Target bird species for this project include: Western Meadowlark, Western Bluebird, Grasshopper Sparrow, Song Sparrow, Chipping Sparrow, Savannah Sparrow, Lincoln’s Sparrow, Western Wood Pewee, Lazuli Bunting, California Towhee, Tree Swallow, Violet Green Swallow, Purple Martin, White-tailed Kite, American Kestrel, Red-tailed Hawk, Barn Owl, Northern Harrier.

Note: Grassland bird populations have declined by more than 53% across North America since 1970.2,3 The effects of conifer encroachment on local grassland bird populations needs further study.

Plant species composition under invading conifers: Plants found under encroaching conifers varied from no species (deep shade) to up to five species: Honeysuckle (Lonicera hispidula), Wild Strawberry (Fragaria californica), Yerba Buena (Satureja douglassii), Gold Back Fern (Pentagramma triangularis), Licorice Fern (Polypodium glycyrrhiza), and Sword Fern (Polystichum munitum). There were also several species of fungi, at least two species of moss, and at least one type of ground lichen.

Coyote Brush removal: Some prominent male coyote brush (Bacharis pilularis) were left on-site to provide cover for songbirds and late-season nectar for pollinators. Female (seed-producing) coyote brush were removed.

Wildlife piles: Eight large wildlife piles were constructed. We used felled logs and poles from the project to build simple structures (dens) that were then covered with large amounts of brush.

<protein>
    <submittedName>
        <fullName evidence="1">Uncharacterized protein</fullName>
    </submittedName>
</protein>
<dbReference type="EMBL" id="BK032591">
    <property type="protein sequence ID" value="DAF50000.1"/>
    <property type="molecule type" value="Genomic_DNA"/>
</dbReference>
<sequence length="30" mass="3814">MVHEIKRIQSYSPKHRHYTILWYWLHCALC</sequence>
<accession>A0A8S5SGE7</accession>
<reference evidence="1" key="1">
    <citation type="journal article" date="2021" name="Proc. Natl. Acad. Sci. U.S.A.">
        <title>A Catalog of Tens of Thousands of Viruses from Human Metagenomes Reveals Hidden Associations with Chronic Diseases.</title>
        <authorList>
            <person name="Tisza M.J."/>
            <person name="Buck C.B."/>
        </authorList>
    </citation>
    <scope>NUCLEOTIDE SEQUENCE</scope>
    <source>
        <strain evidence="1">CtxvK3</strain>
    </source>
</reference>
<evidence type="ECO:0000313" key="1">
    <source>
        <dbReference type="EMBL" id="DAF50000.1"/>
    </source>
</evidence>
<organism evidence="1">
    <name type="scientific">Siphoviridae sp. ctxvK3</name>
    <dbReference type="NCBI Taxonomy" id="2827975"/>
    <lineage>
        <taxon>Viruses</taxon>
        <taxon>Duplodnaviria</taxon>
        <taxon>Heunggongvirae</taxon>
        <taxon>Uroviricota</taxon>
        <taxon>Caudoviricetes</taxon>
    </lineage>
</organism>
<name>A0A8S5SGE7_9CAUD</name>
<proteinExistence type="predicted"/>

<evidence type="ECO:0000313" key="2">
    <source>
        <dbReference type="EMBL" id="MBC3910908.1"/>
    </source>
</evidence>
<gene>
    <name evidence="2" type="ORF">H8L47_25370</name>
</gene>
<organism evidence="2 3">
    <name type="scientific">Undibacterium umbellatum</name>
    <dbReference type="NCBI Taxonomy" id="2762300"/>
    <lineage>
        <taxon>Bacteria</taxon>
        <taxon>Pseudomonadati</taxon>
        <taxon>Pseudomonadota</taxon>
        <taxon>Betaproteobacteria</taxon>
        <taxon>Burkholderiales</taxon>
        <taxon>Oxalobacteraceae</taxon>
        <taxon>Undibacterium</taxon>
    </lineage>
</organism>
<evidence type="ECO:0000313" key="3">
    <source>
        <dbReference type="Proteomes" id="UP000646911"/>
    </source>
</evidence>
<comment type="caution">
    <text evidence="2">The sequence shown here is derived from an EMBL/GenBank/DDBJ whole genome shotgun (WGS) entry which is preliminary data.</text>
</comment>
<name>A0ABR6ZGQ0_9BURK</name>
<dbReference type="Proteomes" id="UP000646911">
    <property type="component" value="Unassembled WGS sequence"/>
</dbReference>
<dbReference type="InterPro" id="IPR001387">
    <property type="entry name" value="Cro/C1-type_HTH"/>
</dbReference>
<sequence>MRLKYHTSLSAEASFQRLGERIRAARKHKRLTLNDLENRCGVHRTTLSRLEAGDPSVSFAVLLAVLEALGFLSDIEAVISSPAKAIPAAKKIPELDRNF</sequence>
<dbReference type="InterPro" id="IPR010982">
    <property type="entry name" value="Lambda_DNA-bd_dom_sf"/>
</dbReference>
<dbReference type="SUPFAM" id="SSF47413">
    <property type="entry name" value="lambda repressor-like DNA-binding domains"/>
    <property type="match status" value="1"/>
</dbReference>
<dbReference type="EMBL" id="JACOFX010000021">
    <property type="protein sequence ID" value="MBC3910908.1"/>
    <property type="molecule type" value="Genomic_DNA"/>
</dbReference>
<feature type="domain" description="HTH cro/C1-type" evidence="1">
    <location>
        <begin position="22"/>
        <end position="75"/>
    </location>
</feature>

Gully repair: Three large gullies were packed with brush to mitigate erosion.

Pile Burning = Snowing Potash: Burning large piles of brush may have value in dispersing potash (nutrients/minerals) over grassland systems that have experienced a fire deficit for several decades. Falling ash was found up to 1/4 mile from the epicenter of the project site, and the areas adjacent to our project were all dusted with potash. This raised the question: Could the long-term benefits of boosting plant growth and vitality in perennial grassland systems via nutrient dispersal (snowing potash) possibly offset the carbon loss from burning large piles of brush?

Tree girdling using the “triple ring” method: Trees that were not felled were girdled and left standing to provide habitat for cavity-nesting birds. All trees were girdled using a “triple ring” method that we have developed over the past five years. If done correctly it has a 95–100% success rate with killing Douglas-fir. Most trees take at least a year to die.